EEG amplifiers convert weak signals from the brain into a more discernable signal for the output device. An amplifier may be set up as follows; a pair of electrodes detects the electrical signal from the body, wires connected to the electrodes transfer the signal to the first section of the amplifier (buffer amplifier). Here the signal is electronically stabilized and amplified by a factor of 5 – 10 and then next in line is a differential pre-amplifier that filters and amplifies the signal by a factor of 10 – 100. After passing through these amplifiers the signals are multiplied by hundreds or thousands of times. Multiple electrodes are used since the brain produces different signals at different points on the skull and the number of channels that an EEG machine has is related to the number of electrodes used. The amplifier is able to translate the different incoming signals and cancel out ones that are identical; this means that the output from the machine is actually the difference in electrical activity picked up by the two electrodes. This therefore means that the placement for each electrode is critical because the closer they are to each other the less differences in brainwaves will be recorded (Romanowski 2002).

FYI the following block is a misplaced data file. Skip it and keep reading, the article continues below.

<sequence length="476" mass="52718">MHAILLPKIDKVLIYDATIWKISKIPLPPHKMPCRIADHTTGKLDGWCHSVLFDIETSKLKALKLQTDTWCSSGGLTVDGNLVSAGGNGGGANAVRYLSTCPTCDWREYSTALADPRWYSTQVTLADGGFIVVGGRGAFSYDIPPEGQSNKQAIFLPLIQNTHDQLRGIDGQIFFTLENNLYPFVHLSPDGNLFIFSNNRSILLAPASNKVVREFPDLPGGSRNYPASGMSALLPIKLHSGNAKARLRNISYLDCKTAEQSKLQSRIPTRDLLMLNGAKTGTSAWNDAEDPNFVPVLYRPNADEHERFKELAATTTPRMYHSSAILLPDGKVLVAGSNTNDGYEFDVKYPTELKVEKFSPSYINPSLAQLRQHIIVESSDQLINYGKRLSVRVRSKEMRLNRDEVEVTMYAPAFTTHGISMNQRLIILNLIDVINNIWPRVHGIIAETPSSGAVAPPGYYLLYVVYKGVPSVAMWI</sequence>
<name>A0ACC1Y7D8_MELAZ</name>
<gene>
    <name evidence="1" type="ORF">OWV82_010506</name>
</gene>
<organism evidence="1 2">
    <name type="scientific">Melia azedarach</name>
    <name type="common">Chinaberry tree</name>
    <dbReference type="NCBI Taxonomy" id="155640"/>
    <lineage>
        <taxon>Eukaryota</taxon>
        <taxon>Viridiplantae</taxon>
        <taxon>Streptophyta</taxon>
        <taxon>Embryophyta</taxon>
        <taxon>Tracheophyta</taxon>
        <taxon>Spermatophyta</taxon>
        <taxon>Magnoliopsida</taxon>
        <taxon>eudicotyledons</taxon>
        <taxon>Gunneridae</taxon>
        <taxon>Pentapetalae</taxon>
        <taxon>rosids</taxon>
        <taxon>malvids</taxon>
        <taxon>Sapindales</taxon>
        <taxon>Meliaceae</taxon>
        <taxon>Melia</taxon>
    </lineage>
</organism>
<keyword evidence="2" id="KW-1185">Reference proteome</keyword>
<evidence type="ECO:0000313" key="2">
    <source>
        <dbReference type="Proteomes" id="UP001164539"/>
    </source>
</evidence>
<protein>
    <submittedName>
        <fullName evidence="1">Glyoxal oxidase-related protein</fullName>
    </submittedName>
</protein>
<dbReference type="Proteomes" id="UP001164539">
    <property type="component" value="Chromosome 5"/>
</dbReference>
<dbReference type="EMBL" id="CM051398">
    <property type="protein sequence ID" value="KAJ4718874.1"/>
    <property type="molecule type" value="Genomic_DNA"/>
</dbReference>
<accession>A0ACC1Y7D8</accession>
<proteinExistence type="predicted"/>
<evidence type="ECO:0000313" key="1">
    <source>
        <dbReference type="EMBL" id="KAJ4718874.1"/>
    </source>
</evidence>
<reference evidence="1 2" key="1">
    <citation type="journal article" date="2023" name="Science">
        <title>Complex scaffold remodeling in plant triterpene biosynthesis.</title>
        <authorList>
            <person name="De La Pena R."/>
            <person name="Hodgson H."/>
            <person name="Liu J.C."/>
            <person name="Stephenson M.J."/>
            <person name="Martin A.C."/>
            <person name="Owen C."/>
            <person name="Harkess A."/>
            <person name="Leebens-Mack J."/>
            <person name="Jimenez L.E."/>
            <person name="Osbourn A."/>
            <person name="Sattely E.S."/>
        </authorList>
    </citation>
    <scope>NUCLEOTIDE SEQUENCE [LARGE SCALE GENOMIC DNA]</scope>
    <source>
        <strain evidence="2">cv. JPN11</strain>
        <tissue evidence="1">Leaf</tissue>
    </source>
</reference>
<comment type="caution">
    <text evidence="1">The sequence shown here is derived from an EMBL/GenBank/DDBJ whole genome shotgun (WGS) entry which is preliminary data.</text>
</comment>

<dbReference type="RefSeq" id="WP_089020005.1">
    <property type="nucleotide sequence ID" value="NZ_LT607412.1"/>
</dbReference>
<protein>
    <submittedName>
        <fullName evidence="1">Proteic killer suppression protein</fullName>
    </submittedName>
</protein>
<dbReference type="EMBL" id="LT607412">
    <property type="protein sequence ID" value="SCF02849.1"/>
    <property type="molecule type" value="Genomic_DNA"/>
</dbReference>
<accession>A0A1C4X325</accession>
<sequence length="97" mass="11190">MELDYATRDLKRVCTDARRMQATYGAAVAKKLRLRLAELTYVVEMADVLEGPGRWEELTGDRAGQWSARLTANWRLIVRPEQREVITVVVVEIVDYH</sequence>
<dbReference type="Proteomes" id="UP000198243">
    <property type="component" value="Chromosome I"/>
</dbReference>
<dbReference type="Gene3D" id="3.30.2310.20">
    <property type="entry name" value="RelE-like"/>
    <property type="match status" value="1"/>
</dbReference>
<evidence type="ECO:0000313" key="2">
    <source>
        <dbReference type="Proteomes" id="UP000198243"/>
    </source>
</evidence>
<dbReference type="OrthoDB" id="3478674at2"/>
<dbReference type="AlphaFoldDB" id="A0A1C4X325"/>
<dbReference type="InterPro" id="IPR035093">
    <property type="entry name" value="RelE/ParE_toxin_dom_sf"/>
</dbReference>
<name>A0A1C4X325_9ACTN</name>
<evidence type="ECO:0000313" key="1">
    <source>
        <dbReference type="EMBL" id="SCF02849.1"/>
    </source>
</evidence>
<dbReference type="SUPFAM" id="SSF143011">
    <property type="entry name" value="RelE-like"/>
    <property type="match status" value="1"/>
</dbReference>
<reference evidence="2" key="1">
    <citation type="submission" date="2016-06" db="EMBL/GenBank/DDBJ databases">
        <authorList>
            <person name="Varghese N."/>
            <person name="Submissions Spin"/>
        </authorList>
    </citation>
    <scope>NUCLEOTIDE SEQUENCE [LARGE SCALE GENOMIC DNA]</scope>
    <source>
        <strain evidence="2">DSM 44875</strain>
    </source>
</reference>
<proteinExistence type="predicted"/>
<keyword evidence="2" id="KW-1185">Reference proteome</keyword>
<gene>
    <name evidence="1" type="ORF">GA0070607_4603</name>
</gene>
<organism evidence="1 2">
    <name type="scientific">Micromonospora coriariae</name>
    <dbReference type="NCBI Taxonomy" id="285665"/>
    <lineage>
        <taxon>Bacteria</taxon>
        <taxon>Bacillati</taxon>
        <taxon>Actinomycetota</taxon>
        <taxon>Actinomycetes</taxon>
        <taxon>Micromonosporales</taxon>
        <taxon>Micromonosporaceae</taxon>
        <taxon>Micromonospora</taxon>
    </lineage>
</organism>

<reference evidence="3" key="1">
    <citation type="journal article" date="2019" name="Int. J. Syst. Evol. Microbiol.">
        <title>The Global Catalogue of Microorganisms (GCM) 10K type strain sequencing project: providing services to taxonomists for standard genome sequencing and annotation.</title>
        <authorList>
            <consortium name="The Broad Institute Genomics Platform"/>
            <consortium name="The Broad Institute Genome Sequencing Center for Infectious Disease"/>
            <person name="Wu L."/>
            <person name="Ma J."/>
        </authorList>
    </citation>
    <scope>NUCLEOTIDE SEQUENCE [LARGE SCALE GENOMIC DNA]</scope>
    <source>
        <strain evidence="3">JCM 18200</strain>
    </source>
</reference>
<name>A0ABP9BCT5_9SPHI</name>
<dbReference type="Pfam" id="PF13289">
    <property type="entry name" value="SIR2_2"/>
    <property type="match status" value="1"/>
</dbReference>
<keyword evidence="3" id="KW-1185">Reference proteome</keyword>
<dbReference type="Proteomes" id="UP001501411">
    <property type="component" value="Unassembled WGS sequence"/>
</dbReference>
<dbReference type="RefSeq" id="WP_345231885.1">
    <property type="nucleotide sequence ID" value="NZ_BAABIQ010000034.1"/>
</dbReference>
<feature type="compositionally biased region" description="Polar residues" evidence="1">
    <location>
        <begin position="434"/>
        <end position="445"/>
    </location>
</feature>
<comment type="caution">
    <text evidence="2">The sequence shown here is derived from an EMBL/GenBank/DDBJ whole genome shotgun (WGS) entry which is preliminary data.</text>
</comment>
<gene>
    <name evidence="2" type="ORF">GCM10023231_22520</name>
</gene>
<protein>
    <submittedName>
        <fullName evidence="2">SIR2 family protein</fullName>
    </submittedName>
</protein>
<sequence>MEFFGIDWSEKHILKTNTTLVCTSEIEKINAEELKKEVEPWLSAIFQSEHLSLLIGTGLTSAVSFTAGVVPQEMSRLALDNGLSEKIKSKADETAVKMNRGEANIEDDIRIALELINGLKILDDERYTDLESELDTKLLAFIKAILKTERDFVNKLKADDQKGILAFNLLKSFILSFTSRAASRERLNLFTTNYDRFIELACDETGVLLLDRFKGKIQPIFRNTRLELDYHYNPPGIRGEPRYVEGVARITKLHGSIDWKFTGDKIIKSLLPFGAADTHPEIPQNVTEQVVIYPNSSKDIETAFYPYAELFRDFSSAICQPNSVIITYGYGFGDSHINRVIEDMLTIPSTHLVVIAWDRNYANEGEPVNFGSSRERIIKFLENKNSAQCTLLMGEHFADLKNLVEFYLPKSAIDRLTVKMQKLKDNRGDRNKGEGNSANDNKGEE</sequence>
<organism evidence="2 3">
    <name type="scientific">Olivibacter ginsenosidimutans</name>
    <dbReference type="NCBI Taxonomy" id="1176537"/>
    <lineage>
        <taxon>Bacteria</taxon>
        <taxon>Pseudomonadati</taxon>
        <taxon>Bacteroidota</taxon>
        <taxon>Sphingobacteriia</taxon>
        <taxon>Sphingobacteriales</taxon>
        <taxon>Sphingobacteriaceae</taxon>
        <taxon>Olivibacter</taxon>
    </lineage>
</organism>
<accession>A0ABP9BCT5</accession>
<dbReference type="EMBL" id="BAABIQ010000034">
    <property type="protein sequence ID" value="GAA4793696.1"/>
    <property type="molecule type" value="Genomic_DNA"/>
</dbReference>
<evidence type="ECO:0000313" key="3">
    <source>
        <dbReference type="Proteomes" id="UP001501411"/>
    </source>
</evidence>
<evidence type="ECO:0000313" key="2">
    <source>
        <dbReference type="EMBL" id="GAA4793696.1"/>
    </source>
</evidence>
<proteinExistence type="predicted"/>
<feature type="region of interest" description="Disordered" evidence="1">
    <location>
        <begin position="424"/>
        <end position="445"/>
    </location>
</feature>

EEG SYSTEM LAYOUT (www.medicalengineer.com)